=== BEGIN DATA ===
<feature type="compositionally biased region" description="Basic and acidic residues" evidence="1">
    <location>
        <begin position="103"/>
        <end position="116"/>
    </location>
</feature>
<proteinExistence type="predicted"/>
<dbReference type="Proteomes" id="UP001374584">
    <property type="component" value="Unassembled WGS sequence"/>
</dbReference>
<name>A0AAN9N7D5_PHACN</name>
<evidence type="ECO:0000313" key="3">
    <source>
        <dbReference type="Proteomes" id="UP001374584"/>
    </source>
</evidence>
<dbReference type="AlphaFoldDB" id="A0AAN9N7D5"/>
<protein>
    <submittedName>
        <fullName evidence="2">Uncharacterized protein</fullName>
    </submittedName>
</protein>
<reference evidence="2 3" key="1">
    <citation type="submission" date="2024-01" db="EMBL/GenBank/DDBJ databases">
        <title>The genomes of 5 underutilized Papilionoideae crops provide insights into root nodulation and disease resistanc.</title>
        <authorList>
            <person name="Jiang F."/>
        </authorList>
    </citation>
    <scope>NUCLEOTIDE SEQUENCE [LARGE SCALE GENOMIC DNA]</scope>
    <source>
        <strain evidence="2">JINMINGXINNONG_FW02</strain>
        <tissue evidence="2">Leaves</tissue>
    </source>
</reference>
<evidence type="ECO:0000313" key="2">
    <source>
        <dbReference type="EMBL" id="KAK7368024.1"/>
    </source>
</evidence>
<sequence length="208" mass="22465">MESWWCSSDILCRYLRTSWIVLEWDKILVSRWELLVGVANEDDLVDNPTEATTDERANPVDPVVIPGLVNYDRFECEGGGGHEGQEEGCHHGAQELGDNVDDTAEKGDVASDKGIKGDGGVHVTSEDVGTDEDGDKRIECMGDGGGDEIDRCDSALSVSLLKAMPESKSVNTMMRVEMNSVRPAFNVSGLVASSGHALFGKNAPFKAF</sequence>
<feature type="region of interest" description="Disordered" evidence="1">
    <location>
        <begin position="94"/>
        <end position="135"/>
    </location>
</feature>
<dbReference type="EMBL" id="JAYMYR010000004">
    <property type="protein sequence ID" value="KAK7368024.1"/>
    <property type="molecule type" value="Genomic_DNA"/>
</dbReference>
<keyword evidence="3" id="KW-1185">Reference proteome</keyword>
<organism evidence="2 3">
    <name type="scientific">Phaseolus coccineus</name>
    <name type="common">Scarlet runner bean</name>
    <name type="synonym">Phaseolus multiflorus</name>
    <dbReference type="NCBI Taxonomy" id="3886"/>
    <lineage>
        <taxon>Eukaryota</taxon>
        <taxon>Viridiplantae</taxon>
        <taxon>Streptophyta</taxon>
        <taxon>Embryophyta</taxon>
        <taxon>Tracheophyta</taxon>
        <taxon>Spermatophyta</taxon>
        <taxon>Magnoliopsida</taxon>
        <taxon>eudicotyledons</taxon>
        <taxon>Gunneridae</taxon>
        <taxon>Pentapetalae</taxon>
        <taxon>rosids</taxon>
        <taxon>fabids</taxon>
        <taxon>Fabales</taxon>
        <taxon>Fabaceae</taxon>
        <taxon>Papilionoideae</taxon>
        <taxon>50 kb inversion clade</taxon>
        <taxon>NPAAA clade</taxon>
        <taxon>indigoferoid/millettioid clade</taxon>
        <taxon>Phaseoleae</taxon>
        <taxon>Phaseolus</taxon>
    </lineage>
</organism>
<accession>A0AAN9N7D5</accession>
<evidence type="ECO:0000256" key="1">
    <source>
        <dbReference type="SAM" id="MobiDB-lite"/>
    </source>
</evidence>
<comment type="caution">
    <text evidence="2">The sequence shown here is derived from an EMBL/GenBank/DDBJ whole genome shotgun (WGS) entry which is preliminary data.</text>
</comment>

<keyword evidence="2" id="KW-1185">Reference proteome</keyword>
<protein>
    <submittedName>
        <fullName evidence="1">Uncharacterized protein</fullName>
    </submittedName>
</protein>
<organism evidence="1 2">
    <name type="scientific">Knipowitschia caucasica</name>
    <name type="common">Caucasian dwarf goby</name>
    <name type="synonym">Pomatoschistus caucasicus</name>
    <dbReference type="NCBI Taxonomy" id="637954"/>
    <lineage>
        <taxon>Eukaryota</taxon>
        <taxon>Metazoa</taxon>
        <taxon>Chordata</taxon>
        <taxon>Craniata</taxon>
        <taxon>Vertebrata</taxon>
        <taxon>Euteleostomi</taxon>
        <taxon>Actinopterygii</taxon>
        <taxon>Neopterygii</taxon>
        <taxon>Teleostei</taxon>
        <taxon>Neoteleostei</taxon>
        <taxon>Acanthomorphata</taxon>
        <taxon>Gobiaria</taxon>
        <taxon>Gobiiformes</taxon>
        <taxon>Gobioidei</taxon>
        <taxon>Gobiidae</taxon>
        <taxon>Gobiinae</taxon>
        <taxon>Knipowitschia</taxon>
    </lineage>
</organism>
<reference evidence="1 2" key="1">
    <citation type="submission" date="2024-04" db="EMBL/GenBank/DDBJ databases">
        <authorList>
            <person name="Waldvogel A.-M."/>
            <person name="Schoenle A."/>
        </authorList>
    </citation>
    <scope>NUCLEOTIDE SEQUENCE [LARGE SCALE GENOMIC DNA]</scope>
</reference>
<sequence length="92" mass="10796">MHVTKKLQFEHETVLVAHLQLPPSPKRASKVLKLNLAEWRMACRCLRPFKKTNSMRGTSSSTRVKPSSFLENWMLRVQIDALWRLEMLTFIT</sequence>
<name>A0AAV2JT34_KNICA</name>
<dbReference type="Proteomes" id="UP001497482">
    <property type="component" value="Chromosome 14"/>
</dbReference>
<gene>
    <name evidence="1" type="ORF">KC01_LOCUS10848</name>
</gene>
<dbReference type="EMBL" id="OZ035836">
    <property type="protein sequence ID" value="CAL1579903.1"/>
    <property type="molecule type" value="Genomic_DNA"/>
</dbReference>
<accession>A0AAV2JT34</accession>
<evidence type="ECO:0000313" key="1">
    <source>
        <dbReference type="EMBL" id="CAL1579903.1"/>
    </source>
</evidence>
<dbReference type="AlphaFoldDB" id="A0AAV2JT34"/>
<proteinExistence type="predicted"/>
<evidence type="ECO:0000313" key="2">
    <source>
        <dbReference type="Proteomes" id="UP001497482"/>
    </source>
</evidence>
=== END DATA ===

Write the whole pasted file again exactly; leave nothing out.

<feature type="compositionally biased region" description="Basic and acidic residues" evidence="1">
    <location>
        <begin position="103"/>
        <end position="116"/>
    </location>
</feature>
<proteinExistence type="predicted"/>
<dbReference type="Proteomes" id="UP001374584">
    <property type="component" value="Unassembled WGS sequence"/>
</dbReference>
<name>A0AAN9N7D5_PHACN</name>
<evidence type="ECO:0000313" key="3">
    <source>
        <dbReference type="Proteomes" id="UP001374584"/>
    </source>
</evidence>
<dbReference type="AlphaFoldDB" id="A0AAN9N7D5"/>
<protein>
    <submittedName>
        <fullName evidence="2">Uncharacterized protein</fullName>
    </submittedName>
</protein>
<reference evidence="2 3" key="1">
    <citation type="submission" date="2024-01" db="EMBL/GenBank/DDBJ databases">
        <title>The genomes of 5 underutilized Papilionoideae crops provide insights into root nodulation and disease resistanc.</title>
        <authorList>
            <person name="Jiang F."/>
        </authorList>
    </citation>
    <scope>NUCLEOTIDE SEQUENCE [LARGE SCALE GENOMIC DNA]</scope>
    <source>
        <strain evidence="2">JINMINGXINNONG_FW02</strain>
        <tissue evidence="2">Leaves</tissue>
    </source>
</reference>
<evidence type="ECO:0000313" key="2">
    <source>
        <dbReference type="EMBL" id="KAK7368024.1"/>
    </source>
</evidence>
<sequence length="208" mass="22465">MESWWCSSDILCRYLRTSWIVLEWDKILVSRWELLVGVANEDDLVDNPTEATTDERANPVDPVVIPGLVNYDRFECEGGGGHEGQEEGCHHGAQELGDNVDDTAEKGDVASDKGIKGDGGVHVTSEDVGTDEDGDKRIECMGDGGGDEIDRCDSALSVSLLKAMPESKSVNTMMRVEMNSVRPAFNVSGLVASSGHALFGKNAPFKAF</sequence>
<feature type="region of interest" description="Disordered" evidence="1">
    <location>
        <begin position="94"/>
        <end position="135"/>
    </location>
</feature>
<dbReference type="EMBL" id="JAYMYR010000004">
    <property type="protein sequence ID" value="KAK7368024.1"/>
    <property type="molecule type" value="Genomic_DNA"/>
</dbReference>
<keyword evidence="3" id="KW-1185">Reference proteome</keyword>
<organism evidence="2 3">
    <name type="scientific">Phaseolus coccineus</name>
    <name type="common">Scarlet runner bean</name>
    <name type="synonym">Phaseolus multiflorus</name>
    <dbReference type="NCBI Taxonomy" id="3886"/>
    <lineage>
        <taxon>Eukaryota</taxon>
        <taxon>Viridiplantae</taxon>
        <taxon>Streptophyta</taxon>
        <taxon>Embryophyta</taxon>
        <taxon>Tracheophyta</taxon>
        <taxon>Spermatophyta</taxon>
        <taxon>Magnoliopsida</taxon>
        <taxon>eudicotyledons</taxon>
        <taxon>Gunneridae</taxon>
        <taxon>Pentapetalae</taxon>
        <taxon>rosids</taxon>
        <taxon>fabids</taxon>
        <taxon>Fabales</taxon>
        <taxon>Fabaceae</taxon>
        <taxon>Papilionoideae</taxon>
        <taxon>50 kb inversion clade</taxon>
        <taxon>NPAAA clade</taxon>
        <taxon>indigoferoid/millettioid clade</taxon>
        <taxon>Phaseoleae</taxon>
        <taxon>Phaseolus</taxon>
    </lineage>
</organism>
<accession>A0AAN9N7D5</accession>
<evidence type="ECO:0000256" key="1">
    <source>
        <dbReference type="SAM" id="MobiDB-lite"/>
    </source>
</evidence>
<comment type="caution">
    <text evidence="2">The sequence shown here is derived from an EMBL/GenBank/DDBJ whole genome shotgun (WGS) entry which is preliminary data.</text>
</comment>

<keyword evidence="2" id="KW-1185">Reference proteome</keyword>
<protein>
    <submittedName>
        <fullName evidence="1">Uncharacterized protein</fullName>
    </submittedName>
</protein>
<organism evidence="1 2">
    <name type="scientific">Knipowitschia caucasica</name>
    <name type="common">Caucasian dwarf goby</name>
    <name type="synonym">Pomatoschistus caucasicus</name>
    <dbReference type="NCBI Taxonomy" id="637954"/>
    <lineage>
        <taxon>Eukaryota</taxon>
        <taxon>Metazoa</taxon>
        <taxon>Chordata</taxon>
        <taxon>Craniata</taxon>
        <taxon>Vertebrata</taxon>
        <taxon>Euteleostomi</taxon>
        <taxon>Actinopterygii</taxon>
        <taxon>Neopterygii</taxon>
        <taxon>Teleostei</taxon>
        <taxon>Neoteleostei</taxon>
        <taxon>Acanthomorphata</taxon>
        <taxon>Gobiaria</taxon>
        <taxon>Gobiiformes</taxon>
        <taxon>Gobioidei</taxon>
        <taxon>Gobiidae</taxon>
        <taxon>Gobiinae</taxon>
        <taxon>Knipowitschia</taxon>
    </lineage>
</organism>
<reference evidence="1 2" key="1">
    <citation type="submission" date="2024-04" db="EMBL/GenBank/DDBJ databases">
        <authorList>
            <person name="Waldvogel A.-M."/>
            <person name="Schoenle A."/>
        </authorList>
    </citation>
    <scope>NUCLEOTIDE SEQUENCE [LARGE SCALE GENOMIC DNA]</scope>
</reference>
<sequence length="92" mass="10796">MHVTKKLQFEHETVLVAHLQLPPSPKRASKVLKLNLAEWRMACRCLRPFKKTNSMRGTSSSTRVKPSSFLENWMLRVQIDALWRLEMLTFIT</sequence>
<name>A0AAV2JT34_KNICA</name>
<dbReference type="Proteomes" id="UP001497482">
    <property type="component" value="Chromosome 14"/>
</dbReference>
<gene>
    <name evidence="1" type="ORF">KC01_LOCUS10848</name>
</gene>
<dbReference type="EMBL" id="OZ035836">
    <property type="protein sequence ID" value="CAL1579903.1"/>
    <property type="molecule type" value="Genomic_DNA"/>
</dbReference>
<accession>A0AAV2JT34</accession>
<evidence type="ECO:0000313" key="1">
    <source>
        <dbReference type="EMBL" id="CAL1579903.1"/>
    </source>
</evidence>
<dbReference type="AlphaFoldDB" id="A0AAV2JT34"/>
<proteinExistence type="predicted"/>
<evidence type="ECO:0000313" key="2">
    <source>
        <dbReference type="Proteomes" id="UP001497482"/>
    </source>
</evidence>